To negotiate or not to negotiate? The question every investor will face at some point during the process of getting a deal done. There are many aspects to be considered when deciding if and how to negotiate. However, one of the most important things to consider is how will the negotiations affect the relationship between the investor and the entrepreneur. Starting off on the wrong foot could be detrimental to a business opportunity.
Negotiating can be a very emotional process, and therefore, many investors prefer not to risk souring a relationship with an entrepreneur over negotiations. So how do these investors ever strike any deals if they aren’t negotiating? The authors of Winning Angels lay out a few options. One, they let someone else do the negotiations for them. Outsourcing this responsibility to an attorney allows the investor to shift any ill will to the attorney as opposed to coming off as greedy. Another option is they leave it up to the entrepreneur. If the entrepreneur proposes a fair deal, then they accept. If the investor doesn’t like the proposed deal, they simply decline the opportunity and move on. A third option is the investor doesn’t care much about the financial aspect at this early stage time. They will accept any reasonable terms presented by the entrepreneur because they want the entrepreneur to feel good and remain motivated to win. Sometimes the investor may also wait until later and more significant investment rounds to negotiate terms. Although it seems crazy to invest money and not negotiate terms, all of these reasons help to justify those decisions.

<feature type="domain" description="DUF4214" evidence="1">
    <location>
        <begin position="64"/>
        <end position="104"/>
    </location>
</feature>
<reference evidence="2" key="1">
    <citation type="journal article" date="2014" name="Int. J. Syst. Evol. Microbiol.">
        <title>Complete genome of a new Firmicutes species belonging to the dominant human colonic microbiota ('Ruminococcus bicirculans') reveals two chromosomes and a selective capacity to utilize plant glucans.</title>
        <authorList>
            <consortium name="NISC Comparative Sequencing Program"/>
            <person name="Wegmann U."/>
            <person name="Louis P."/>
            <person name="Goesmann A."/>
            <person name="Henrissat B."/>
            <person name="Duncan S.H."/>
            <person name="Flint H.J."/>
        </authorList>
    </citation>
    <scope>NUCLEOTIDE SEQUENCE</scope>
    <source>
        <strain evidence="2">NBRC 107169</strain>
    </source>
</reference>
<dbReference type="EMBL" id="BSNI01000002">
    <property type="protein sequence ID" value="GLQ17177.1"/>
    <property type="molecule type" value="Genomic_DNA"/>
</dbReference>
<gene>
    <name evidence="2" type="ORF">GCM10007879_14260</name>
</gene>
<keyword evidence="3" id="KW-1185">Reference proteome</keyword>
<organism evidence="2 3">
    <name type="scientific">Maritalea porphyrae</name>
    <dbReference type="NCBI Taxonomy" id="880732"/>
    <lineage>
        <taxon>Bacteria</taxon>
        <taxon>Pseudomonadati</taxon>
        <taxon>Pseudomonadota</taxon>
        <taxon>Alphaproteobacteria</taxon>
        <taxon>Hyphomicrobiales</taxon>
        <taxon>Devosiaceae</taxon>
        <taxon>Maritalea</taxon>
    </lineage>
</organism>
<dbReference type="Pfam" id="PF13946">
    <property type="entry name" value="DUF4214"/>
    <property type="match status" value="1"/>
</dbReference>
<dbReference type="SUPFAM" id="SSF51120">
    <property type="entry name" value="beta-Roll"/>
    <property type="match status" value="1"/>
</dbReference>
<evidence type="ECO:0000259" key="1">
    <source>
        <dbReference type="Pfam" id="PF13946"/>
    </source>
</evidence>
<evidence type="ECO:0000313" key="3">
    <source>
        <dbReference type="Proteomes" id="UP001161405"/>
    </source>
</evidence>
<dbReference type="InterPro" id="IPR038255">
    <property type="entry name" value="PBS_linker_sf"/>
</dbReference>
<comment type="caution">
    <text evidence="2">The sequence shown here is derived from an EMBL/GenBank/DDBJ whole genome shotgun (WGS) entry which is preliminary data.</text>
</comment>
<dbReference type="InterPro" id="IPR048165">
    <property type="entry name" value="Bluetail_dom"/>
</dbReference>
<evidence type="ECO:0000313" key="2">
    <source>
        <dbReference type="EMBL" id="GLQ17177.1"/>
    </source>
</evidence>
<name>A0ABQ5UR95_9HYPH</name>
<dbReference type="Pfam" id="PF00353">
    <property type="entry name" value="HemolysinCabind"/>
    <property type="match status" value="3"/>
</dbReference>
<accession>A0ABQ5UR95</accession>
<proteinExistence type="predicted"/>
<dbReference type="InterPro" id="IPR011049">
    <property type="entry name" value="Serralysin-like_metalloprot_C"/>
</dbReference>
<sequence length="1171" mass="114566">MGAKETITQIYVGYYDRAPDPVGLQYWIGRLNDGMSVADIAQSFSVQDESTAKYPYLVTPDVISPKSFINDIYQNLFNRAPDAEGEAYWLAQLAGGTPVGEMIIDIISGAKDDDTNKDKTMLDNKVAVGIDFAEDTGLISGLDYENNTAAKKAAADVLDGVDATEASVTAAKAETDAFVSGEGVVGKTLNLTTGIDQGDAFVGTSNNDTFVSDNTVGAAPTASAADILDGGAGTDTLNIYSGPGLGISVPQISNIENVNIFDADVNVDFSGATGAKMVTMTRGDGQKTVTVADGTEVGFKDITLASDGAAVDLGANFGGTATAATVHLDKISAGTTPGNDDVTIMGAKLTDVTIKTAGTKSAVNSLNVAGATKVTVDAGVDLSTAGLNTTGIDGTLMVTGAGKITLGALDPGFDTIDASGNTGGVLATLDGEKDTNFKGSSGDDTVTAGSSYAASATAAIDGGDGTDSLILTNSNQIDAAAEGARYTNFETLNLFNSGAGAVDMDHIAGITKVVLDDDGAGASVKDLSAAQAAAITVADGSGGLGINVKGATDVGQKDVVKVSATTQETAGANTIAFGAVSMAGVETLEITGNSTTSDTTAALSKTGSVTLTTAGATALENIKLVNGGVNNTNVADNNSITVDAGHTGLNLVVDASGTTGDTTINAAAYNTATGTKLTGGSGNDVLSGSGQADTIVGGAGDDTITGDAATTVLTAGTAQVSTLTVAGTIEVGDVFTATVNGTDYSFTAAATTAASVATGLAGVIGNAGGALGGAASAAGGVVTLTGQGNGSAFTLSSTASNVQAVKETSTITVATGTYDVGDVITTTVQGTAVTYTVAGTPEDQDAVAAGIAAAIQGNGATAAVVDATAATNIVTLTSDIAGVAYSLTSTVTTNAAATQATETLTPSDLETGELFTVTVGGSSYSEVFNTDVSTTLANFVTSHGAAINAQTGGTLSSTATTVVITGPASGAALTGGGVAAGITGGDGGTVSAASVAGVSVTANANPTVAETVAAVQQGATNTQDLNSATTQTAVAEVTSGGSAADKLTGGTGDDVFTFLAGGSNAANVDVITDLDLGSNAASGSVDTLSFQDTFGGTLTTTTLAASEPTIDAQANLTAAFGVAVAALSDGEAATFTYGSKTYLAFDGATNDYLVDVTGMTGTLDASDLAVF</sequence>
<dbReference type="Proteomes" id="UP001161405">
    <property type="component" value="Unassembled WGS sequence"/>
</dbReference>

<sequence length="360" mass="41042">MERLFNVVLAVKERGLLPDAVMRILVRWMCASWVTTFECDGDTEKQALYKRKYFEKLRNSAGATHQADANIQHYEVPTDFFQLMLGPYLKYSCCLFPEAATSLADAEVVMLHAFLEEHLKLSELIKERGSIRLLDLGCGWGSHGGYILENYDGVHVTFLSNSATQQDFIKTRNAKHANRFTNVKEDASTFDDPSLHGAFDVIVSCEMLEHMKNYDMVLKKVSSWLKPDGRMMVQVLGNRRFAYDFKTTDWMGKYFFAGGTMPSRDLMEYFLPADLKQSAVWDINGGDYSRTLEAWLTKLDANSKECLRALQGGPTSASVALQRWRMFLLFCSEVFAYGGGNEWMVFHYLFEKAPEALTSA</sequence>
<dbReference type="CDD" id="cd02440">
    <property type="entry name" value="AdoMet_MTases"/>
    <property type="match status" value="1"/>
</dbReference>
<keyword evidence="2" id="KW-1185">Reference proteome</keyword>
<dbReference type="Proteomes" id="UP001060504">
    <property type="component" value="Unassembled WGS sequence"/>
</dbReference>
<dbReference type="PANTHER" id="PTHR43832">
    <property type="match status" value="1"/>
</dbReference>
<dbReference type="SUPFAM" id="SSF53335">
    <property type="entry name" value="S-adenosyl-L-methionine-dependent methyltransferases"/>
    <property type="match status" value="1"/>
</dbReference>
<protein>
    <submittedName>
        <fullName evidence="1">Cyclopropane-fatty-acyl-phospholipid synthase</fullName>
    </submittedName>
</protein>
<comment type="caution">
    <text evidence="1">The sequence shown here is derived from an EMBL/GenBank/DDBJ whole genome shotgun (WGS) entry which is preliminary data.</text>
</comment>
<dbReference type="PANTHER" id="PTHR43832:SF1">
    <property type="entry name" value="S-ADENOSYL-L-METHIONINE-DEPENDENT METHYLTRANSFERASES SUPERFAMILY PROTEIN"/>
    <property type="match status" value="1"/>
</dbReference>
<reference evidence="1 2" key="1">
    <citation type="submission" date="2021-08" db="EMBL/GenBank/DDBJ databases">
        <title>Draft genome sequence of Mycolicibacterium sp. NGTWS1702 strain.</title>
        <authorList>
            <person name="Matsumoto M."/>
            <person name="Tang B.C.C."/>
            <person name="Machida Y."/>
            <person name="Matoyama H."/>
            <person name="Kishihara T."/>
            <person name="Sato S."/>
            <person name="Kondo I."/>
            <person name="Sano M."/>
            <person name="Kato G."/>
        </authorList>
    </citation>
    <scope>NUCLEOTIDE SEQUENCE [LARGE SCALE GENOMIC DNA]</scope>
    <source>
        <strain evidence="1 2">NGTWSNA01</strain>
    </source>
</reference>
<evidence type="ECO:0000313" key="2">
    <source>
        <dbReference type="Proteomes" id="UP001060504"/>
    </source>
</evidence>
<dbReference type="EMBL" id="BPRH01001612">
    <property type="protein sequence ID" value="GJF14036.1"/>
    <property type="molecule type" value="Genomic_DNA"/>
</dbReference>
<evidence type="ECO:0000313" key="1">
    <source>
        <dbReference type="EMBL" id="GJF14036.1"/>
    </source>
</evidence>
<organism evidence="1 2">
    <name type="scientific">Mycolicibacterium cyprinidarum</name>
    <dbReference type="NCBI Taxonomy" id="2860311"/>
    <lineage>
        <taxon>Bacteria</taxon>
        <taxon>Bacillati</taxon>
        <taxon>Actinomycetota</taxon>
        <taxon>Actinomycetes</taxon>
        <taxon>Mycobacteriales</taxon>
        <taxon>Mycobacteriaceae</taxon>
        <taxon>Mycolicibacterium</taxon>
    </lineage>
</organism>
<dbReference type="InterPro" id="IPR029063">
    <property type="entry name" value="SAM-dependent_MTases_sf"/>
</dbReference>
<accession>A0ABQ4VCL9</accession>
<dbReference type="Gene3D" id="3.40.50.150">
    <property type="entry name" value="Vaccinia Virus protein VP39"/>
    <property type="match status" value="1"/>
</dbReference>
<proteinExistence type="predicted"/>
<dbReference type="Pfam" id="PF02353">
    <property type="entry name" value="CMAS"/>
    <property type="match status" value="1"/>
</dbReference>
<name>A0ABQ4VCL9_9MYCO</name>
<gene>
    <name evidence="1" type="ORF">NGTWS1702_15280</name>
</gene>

On the other hand, some investors view negotiating as very important because it is an opportunity to further evaluate the personality, characteristics and values of those you may be going into business with. You are not going to want to go into business with an entrepreneur who is more focused on being greedy and striking the best deal for themselves. And same goes for the entrepreneur when deciding whether an investor is the right partner or not. Negotiations can bring out the true colors of individuals so it can certainly be used as a vetting tool. You also don’t want to go into business with someone who can’t handle a little pressure and find a way to problem solve without getting their feelings hurt.
At the end of the day, there are multiple ways to go about the negotiation phase of sealing a deal. If all parties go into the process with a fair and realistic bargaining range, then it seems likely that a fair deal can eventually be made. And sometimes the best deals are the ones that aren’t done. Not every potential opportunity has to be carried out. Knowing if and when to walk away from the negotiating table is an essential skill to have.